Would you be surprised if I told you my grandma has been making bone broth since World War II?! And her mom made it. And her mom made it. In Eastern Europe bone broth has been around for centuries, and just recently made its way to North America. Good! Because that is some darn cheap and healthy food, and now easy thanks to an Instant Pot.
I’m continuously obsessed with my magic pot. Despite all the hesitation about buying it last Fall, I can’t stop experimenting with it and recently shared 15 things you should know about an Instant Pot (good to know before investing in one). For example, making bone broth in Instant Pot takes 2 hours instead of 10 hours simmering on a stovetop (same nutrition profile). It literally takes 3 minutes of your time to prep and you can walk away. Isn’t it amazing?!
Let’s talk about the health benefits of bone broth. The longer you simmer it, richer the flavour and higher collagen content that happens to be the main health benefit. Collagen seeps out of joints and bones during long-term simmering, which promotes healthy nails, hair, skin, joints and stronger immune system. It’s good food (unless you are vegan) that you can make at home!
See all those white spots?! Those are fats mixed with gelatinized collagen. This is what bone broth looks like when cold.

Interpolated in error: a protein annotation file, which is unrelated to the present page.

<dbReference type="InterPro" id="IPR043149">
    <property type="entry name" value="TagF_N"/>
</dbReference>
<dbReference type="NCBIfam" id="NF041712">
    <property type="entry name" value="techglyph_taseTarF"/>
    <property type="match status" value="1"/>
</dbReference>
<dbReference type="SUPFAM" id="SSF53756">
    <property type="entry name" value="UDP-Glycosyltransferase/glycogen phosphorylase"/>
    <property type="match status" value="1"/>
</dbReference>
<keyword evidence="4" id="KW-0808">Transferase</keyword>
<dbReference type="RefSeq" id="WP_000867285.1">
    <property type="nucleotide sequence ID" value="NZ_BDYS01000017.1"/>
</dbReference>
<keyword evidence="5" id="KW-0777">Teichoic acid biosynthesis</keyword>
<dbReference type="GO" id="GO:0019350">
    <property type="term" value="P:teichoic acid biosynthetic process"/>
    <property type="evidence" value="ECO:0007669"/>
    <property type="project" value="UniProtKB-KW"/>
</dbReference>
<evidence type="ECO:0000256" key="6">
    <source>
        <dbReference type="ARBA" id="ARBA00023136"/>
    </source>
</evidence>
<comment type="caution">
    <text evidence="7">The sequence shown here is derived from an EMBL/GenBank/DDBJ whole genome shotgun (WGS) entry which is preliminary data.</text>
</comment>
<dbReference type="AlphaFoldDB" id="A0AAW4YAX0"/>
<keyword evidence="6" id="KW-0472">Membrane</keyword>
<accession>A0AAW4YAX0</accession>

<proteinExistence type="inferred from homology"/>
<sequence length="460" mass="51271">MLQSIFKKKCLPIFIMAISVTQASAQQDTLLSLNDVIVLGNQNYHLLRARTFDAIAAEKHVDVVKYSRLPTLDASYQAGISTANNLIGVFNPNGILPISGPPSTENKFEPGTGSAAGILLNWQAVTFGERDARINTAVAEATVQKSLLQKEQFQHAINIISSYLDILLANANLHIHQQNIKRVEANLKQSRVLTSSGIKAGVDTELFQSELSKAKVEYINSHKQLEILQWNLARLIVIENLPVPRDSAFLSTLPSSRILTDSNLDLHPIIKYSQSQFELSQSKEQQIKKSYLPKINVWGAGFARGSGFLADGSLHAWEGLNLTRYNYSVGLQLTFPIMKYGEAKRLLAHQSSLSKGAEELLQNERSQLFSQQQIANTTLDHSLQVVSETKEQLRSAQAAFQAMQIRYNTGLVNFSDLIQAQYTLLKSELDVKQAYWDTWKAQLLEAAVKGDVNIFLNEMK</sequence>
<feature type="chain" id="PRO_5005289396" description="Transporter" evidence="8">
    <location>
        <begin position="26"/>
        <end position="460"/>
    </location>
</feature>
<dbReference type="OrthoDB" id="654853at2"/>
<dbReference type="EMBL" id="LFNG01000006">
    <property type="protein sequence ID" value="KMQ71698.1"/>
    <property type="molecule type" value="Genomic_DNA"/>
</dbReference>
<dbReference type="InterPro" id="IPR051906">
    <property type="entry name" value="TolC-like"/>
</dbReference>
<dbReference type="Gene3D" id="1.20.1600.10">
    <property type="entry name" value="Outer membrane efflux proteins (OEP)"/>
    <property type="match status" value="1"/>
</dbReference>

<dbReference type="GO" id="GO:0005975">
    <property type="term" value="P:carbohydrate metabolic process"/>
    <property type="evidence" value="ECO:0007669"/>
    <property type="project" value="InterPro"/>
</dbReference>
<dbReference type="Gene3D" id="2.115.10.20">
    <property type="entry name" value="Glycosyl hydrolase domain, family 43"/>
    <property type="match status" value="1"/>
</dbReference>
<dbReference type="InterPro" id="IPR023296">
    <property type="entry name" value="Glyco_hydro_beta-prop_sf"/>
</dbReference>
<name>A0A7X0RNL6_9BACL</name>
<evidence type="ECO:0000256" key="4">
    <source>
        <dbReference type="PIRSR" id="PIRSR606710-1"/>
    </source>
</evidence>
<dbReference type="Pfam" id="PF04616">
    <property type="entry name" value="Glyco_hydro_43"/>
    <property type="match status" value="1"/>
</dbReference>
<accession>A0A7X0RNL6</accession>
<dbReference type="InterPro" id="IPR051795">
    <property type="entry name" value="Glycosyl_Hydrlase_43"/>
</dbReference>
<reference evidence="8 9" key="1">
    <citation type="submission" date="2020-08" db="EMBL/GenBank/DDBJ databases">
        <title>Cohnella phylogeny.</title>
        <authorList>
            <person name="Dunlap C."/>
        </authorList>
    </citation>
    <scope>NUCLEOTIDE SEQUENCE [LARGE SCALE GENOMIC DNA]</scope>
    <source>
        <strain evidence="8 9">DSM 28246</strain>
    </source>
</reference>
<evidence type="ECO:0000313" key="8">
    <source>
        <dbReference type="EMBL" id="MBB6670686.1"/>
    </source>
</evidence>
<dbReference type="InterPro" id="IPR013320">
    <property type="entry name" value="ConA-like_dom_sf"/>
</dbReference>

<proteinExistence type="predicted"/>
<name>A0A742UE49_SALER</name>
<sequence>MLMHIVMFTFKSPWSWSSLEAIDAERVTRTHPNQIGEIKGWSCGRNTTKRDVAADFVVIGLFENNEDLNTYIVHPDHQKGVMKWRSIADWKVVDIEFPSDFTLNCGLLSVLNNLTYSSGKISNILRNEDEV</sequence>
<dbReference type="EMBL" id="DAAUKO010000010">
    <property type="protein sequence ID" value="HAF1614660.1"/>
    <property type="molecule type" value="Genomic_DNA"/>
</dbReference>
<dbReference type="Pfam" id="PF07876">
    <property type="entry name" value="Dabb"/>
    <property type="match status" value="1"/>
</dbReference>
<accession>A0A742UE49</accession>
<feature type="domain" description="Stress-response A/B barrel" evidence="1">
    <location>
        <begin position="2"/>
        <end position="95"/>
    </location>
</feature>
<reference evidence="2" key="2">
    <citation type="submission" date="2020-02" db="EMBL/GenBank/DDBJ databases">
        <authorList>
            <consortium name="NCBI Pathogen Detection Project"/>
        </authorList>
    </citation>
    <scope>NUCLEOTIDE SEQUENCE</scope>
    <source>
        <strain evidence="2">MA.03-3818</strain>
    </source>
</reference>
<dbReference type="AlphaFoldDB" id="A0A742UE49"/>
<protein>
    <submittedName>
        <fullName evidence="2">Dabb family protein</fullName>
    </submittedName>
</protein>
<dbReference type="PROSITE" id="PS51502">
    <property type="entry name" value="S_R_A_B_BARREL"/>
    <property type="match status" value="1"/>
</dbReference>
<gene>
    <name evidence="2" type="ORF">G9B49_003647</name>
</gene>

How to Make Instant Pot Bone Broth
My Instant Pot bone broth recipe is super simple. This is how my grandma used to make it, without any vegetables, and that’s how I make it. And it comes out super flavourful, especially using pressure cooking method.
A word on bones. I highly recommend to use beef or bison bones or wild meat bones like deer, moose or elk (you are looking at deer bones in my pot). Simply because they are larger than chicken bones and yield more flavour. In case you want to use chicken bones, I suggest to use carcasses from 2 whole chickens. Make Instant Pot frozen chicken a few times and stash the bones in your freezer.
In Instant Pot, add bones, bay leaves, peppercorns and water. That’s it. Don’t fill it more than 2/3 full (older models) or up to PC Max line (newer models). Don’t fill it up to the Max line near the edges, there needs to be room left for pressure to build up.
Close the lid, turn on Pressure Cooking on High for 2 hours, turn vent to Sealing position, and walk away.
A few hours later, open the pot and you are looking at bone broth.
Now, I like to remove bay leaves, peppercorns and large floating pieces of whatever that is with small mesh strainer. Don’t look for perfection because we will be putting bone broth through a mesh strainer again.
I like to add salt after the Instant Pot beef bone broth is cooked. Simply because I like to adjust salt to taste and it really doesn’t matter when you salt it, before or after. For 6 quart Instant Pot, add 2 tsp salt; for 8 quart, add 1 tbsp. Then stir.
Once you stir, immediately you will notice “the build up” on the back of the spoon. It’s all the goodness of a bone broth in its glory – collagen and fats.
To store bone broth, I prefer glass jars, any size. I used 16 oz ones but I think larger ones are better since you will need a few anyways for making a batch of soup. Just pour broth with a ladle through a mesh strainer, placed inside a funnel, into the jar.